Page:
The iconic phrase “You’ve got mail” was first used by AOL in 1989. The greeting was recorded by voice actor Elwood Edwards. Edwards has parlayed his gig with AOL into some other work. He appears in an episode of “The Simpsons” as a doctor who says the line “You’ve got leprosy”. Edwards also worked as a weatherman for a while and got to use the line “You’ve got hail” …

EarthLink is an IT services company. One service offered by EarthLink is internet access, which it provides to about a million consumers.

25. Theme music for TV's "The Dating Game" : SPANISH FLEA
“Spanish Flea” is a song from the sixties that was composed by Julius Wechter with lyrics by his wife Cissy Wechter. The song is best-known as an instrumental, a number one hit for Herb Alpert and the Tijuana Brass in 1965. “Spanish Flea” was also used as the theme tune for “The Dating Game” TV show that aired from the sixties through the nineties.

30. Majority of the contestants on "The Dating Game" : MEN
Most episodes of TV’s “The Dating Game” featured a bachelorette questioning three bachelors, after which she would select one young man to go out with on a date. A lot of famous people appeared on the show, before they became celebrities. It can be fun to check video clips of their appearances on YouTube. A good list to start with includes Farrah Fawcett, Suzanne Sommers, LIndsay Wagner, Tom Selleck, Lee Majors, the Carpenters, Andy Kaufman, Steve Martin, Burt Reynolds, John Ritter, Phil Hartman, Arnold Schwarzenegger. A more sinister appearance was made by serial killer Rodney Alcala while he was in the middle of his killing spree, but after he had been convicted of rape.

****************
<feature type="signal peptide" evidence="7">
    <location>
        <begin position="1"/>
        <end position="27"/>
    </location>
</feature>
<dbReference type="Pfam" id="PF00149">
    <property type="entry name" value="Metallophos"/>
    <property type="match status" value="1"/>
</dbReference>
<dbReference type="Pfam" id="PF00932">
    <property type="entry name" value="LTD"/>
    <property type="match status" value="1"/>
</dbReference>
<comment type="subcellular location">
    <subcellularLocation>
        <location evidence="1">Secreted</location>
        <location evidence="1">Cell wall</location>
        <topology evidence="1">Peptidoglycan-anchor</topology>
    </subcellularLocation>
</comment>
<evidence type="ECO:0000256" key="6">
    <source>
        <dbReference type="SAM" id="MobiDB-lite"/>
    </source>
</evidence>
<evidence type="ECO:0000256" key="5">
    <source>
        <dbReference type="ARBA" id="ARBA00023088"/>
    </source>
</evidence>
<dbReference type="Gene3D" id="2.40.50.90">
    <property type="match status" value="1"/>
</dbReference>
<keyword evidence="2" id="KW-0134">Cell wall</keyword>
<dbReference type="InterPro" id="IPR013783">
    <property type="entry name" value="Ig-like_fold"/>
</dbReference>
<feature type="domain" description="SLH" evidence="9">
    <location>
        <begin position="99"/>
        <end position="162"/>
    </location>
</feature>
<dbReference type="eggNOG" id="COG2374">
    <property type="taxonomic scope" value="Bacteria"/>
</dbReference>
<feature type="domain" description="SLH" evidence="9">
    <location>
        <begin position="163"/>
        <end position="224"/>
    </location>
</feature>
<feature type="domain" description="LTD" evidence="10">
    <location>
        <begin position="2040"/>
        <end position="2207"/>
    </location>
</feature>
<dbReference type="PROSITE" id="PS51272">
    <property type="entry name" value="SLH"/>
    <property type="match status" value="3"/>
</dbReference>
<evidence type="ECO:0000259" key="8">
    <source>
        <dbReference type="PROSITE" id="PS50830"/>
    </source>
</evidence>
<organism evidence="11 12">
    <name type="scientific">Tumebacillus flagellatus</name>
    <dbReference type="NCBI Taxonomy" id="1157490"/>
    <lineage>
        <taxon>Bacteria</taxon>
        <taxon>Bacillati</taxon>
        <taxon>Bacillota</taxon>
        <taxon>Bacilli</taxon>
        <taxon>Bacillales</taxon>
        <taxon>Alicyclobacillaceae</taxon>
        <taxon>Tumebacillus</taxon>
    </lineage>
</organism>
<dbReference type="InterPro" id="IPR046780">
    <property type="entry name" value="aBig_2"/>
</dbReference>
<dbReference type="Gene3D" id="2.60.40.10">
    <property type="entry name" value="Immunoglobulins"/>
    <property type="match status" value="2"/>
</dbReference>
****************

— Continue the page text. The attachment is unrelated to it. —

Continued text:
33. Bygone jets, informally : SSTS
The most famous supersonic transport (SST) is the retired Concorde. Concorde was developed and produced under an Anglo-French treaty by France’s Aérospatiale and the UK’s British Aircraft Corporation (BAC). Concordes were mainly operated by Air France and British Airways, with both companies buying the planes with substantial subsidies from the French and British governments.

39. Insect that causes sleeping sickness : TSETSE FLY
Tsetse flies live on the blood of vertebrate mammals. The name "tsetse" comes from Tswana, a language of southern Africa, and translates simply as "fly". Tsetse flies are famous for being carriers of the disease known as "sleeping sickness". Sleeping sickness is caused by a parasite which is passed onto humans when the tsetse fly bites into human skin tissue. If one considers all the diseases transmitted by the insect, then the tsetse fly is responsible for a staggering quarter of a million deaths each year.